The Roadmap 2022 Milestone
Today we’ve announced the first milestone on the roadmap; Vulkan Roadmap 2022. The Roadmap 2022 milestone is a significant increase in required functionality beyond Vulkan 1.3, requiring several long-standing optional features that developers have requested and raising a number of limits. Crucially, we’ve also worked to ensure that most hardware vendors are going to support this milestone for new mid-to-high-end devices they develop for smartphone, tablet, laptop, console, and desktop markets starting in 2022.
One of the most notable requirements of the Roadmap 2022 milestone is descriptor indexing, which was added to Vulkan 1.2 but left as optional. Descriptor indexing enables developers to use enormous numbers of descriptors across their shaders without rebinding descriptor sets and to update those descriptors in parallel with rendering. This lets applications make much smarter choices about resource management. Hai Nguyen gave a talk on this at our 2018 developer day in Montreal, and there are also several excellent articles on this topic. This is often referred to as “bindless” due to the historical association with GL_ARB_bindless_texture.
Another key highlight of the Roadmap 2022 milestone is that it makes subgroup support much more consistent:
- A minimum subgroup size of 4 is required
- Fragment and compute shaders must support subgroup operations
- Subgroup vote, arithmetic, ballot, shuffle, shuffle relative, and quad group operations must all be supported.
Developers should be able to make much wider use of subgroup operations when shipping with the Roadmap 2022 milestone as minimum requirement. A number of applications already rely on this functionality being present and consolidating it in the Roadmap 2022 milestone should help ensure future vendor support.
One newer extension has also been added to the Roadmap 2022 milestone; VK_KHR_global_priority, which combines VK_EXT_global_priority and VK_EXT_global_priority_query into a single extension, enabling better control over scheduling between multiple processes.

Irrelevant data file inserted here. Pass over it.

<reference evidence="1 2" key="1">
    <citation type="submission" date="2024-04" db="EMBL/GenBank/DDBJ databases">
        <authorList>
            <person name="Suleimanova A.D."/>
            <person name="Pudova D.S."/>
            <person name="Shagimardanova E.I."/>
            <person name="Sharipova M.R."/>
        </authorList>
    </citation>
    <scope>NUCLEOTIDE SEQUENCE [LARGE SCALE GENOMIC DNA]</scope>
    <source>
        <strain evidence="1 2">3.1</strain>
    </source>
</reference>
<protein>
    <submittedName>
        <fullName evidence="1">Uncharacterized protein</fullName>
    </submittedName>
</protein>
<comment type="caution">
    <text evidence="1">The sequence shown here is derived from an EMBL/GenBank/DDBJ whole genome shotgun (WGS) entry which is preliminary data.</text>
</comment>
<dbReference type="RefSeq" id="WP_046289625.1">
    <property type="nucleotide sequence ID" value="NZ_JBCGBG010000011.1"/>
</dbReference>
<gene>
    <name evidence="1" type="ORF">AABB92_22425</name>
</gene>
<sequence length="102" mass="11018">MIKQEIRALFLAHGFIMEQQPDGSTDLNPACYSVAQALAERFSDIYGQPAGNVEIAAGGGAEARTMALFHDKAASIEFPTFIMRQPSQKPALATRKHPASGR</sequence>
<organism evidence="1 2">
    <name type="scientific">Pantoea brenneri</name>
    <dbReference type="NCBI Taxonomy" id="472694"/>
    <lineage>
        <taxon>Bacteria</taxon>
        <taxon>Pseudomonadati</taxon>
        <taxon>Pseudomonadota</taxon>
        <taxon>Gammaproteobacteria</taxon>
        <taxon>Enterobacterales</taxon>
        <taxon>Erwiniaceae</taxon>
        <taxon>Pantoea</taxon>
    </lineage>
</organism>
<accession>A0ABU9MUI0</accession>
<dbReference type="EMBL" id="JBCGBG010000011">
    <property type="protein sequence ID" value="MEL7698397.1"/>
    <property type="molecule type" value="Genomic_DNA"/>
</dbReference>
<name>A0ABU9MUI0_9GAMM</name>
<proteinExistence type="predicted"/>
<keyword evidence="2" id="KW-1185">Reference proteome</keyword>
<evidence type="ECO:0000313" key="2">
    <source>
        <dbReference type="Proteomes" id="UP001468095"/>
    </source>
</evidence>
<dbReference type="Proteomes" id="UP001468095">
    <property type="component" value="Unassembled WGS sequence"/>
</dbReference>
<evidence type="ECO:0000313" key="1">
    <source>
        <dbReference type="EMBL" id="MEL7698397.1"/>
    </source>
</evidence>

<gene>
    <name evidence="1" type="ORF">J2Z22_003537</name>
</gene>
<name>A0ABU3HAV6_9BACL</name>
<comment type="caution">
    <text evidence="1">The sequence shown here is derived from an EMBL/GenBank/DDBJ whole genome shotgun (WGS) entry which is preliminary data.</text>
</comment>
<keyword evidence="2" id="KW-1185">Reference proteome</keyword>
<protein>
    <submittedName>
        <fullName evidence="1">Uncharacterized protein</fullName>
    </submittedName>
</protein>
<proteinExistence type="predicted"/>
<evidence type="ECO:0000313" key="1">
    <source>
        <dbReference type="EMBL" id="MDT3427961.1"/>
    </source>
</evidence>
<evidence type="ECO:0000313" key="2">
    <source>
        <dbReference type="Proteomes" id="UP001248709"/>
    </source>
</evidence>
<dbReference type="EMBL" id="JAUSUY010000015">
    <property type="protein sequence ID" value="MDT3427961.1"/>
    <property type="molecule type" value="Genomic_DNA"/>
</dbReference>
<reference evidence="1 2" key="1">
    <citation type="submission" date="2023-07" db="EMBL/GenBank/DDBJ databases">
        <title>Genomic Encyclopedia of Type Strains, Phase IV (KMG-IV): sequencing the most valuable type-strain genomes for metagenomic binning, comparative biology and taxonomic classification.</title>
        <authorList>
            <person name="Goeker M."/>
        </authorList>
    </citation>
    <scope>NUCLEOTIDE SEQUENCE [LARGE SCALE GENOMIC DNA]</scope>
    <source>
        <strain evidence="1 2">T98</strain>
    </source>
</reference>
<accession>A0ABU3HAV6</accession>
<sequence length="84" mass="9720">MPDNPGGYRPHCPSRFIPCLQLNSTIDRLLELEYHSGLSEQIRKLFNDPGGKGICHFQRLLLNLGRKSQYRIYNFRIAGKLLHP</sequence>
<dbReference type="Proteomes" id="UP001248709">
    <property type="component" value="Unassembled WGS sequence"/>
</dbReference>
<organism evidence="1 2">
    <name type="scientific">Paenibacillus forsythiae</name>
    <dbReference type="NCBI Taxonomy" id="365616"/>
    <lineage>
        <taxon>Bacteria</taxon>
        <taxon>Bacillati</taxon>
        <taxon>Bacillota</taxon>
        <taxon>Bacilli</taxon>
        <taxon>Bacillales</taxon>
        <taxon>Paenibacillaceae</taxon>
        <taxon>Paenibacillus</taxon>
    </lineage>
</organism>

A non-exhaustive list of other things that are no longer optional in the Roadmap 2022 milestone includes anisotropic filtering, Y’C B C R sampling, scalar block layouts for buffer resources, depth clamping, depth bias clamping, mirror-clamp-to-edge sampling, independent blending, sample rate shading, precise occlusion queries, fragment stores and atomics, standard sample locations, and full 32-bit draw indices.
For a full list of features and limits added or improved in the Roadmap 2022 milestone, please refer to the Roadmap 2022 entry in the main specification.
Ongoing Roadmap Development
The Vulkan Roadmap 2022 milestone is intended to become widely supported in a short timeframe, so it only includes hardware functionality which vendors already planned to ship, and instead influences software driver implementations. With future milestones we aim to provide a multi-year lead time, allowing vendors to modify both software and hardware roadmaps as they are developed, and giving sufficient time for active discussion and influence over silicon designs.
We have started discussions about the upcoming roadmap milestones within the working group, with announcements planned later in the year. Longer term roadmap milestones will focus on problem solving and use cases rather than prescribing features, enabling refinement of solutions that meet developer needs. Encoding these items in a roadmap and getting early buy-in from vendors should help ensure their wide and consistent support.
Our current roadmap plans focus on Vulkan’s most demanding markets - mid-to-high-end across smartphone, tablet, laptop, console, and desktop. Other markets continue to be very important to Vulkan, but at present do not seem to require roadmap milestones of their own. Embedded systems, wearables, and other area-critical markets are well served by the core Vulkan baseline, and future feature planning will continue to account for this. Vulkan SC and the Vulkan Portability effort address unique market needs and will continue to evolve independently, though they may issue roadmap milestones in the future if beneficial to their developer communities. If other markets emerge with unique needs across a large number of vendors, we can create appropriate roadmaps or profiles.
Khronos’ multi-company governance framework provides a unique opportunity for the industry to forge consensus both on Vulkan’s current functionality and future roadmap. In particular, building genuine consensus around longer-term hardware roadmaps will enable Vulkan to lead the industry in raising baseline functionality for key markets, while reducing developer fragmentation between market segments such as mobile and desktop.
We believe that these initiatives will improve the Vulkan development experience, and we are keen to hear your thoughts and feedback! Please join us on the Vulkan Discord, where we’re inviting discussion.
If you want a deeper dive, the Vulkan Working Group is hosting a Vulkanised Webinar on February 1, 2022 that will provide an opportunity to discover more about these initiatives and to ask questions about Vulkan 1.3, the Vulkan roadmap, and profiles. Registration is open here. We look forward to hearing from you!